Bangladesh’s garment workers get minimum wage after protests

The minimum wage will rise to 12,500 taka ($114)

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garment workers
Garment workers take part in a protest to demand an increase in Bangladesh's minimum wage earlier this month. Garment workers take part in a protest to demand an increase in Bangladesh's minimum wage earlier this month

Bangladesh will raise the minimum wage for garment workers by 56.25 percent, the first hike since 2019, the junior labour minister said on 7 November after a week of protests calling for higher salaries.

The minimum wage for workers will rise to 12,500 taka ($114) per month from Dec. 1, State Minister for Labour and Employment Monnujan Sufian said.

The protests, which led to clashes with police that killed two workers and wounded dozens more, pushed the government to form a panel of factory owners, union leaders and officials to consider the demand for higher pay.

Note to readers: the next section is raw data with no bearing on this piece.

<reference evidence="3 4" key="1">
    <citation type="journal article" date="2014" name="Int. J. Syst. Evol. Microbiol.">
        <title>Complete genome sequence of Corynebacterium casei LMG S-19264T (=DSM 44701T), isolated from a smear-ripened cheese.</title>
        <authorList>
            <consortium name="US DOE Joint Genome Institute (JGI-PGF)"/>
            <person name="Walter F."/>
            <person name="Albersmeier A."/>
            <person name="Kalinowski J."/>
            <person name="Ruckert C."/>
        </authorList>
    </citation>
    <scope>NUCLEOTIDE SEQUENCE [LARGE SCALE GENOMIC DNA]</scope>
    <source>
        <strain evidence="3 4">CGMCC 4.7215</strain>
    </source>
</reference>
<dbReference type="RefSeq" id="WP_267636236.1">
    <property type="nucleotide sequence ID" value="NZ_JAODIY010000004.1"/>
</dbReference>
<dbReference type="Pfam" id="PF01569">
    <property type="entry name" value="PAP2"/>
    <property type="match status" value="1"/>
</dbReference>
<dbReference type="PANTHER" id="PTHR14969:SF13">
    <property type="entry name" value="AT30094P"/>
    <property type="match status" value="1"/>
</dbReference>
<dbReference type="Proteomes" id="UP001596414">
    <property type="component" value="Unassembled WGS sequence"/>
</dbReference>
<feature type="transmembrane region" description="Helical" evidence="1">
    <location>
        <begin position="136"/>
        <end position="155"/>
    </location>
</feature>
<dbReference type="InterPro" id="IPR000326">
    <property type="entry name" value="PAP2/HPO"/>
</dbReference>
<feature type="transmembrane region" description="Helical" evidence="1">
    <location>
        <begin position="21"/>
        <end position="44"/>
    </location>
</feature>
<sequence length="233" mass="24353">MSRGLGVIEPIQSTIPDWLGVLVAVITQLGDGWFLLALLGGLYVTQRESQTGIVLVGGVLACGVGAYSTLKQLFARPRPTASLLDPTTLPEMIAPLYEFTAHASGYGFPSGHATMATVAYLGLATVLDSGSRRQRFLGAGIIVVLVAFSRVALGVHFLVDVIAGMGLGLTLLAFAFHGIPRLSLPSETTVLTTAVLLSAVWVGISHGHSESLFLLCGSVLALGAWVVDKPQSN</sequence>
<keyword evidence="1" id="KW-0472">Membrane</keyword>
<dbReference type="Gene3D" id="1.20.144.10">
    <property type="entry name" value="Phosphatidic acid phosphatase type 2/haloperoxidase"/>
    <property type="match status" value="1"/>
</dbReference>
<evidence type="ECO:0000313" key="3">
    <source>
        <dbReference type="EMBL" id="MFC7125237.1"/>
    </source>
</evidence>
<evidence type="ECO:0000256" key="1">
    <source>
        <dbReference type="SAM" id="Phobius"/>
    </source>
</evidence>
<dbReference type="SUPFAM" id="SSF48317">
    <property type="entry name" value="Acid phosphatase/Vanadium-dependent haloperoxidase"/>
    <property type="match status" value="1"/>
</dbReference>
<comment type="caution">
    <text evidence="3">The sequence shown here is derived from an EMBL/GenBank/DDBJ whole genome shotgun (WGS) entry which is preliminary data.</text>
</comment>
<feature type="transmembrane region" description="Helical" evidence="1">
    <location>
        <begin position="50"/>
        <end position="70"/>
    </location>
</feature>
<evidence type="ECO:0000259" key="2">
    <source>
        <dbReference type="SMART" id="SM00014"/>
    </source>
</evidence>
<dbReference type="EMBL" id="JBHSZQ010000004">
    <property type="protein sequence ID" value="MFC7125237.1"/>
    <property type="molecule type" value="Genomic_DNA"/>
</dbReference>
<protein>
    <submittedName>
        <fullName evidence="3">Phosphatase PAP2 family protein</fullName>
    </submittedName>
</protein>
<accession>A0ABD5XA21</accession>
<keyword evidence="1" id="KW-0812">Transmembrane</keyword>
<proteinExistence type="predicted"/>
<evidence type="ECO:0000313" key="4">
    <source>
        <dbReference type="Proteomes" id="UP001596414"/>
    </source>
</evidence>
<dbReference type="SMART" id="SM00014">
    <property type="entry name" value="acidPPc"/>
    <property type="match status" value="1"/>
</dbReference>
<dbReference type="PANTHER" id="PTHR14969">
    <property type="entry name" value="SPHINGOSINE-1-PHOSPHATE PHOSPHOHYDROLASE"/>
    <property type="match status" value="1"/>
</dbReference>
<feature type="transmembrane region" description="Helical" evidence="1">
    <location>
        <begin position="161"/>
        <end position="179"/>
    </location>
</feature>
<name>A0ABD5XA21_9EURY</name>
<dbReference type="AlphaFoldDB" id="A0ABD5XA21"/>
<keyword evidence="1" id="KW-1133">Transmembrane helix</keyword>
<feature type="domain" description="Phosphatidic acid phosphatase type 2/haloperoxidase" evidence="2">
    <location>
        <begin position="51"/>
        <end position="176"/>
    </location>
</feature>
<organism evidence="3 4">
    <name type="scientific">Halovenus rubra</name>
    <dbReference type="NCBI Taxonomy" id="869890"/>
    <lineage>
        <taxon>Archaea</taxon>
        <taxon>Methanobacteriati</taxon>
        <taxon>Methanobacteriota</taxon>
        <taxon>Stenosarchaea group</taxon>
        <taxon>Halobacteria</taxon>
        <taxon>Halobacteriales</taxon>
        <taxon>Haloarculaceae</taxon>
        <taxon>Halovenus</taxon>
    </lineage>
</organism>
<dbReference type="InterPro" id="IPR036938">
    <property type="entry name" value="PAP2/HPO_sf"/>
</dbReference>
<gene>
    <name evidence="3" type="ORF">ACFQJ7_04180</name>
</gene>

“We are announcing the minimum wage for garment workers as per Prime Minister Sheikh Hasina’s directive,” Sufian told reporters after a meeting with the panel. There will be an annual increment of 5 percent for them and the pay structure has been reduced from 7 to 5,” she said.

Low wages and trade deals with Western countries have made the sector a $40 billion industry accounting for 80 percent of Bangladesh’s exports. It is the world’s second-biggest garment exporter behind China. All parties involved agreed to the rise, said Siddiqur Rahman, the owners’ representative on the wage board.

“Primarily family cards will be given to the workers, later the ration cards will be given to them so they can buy essential commodities at cheaper rates,” Rahman, also a former president of the Bangladesh Garment Manufacturers and Exporters Association, told Reuters.

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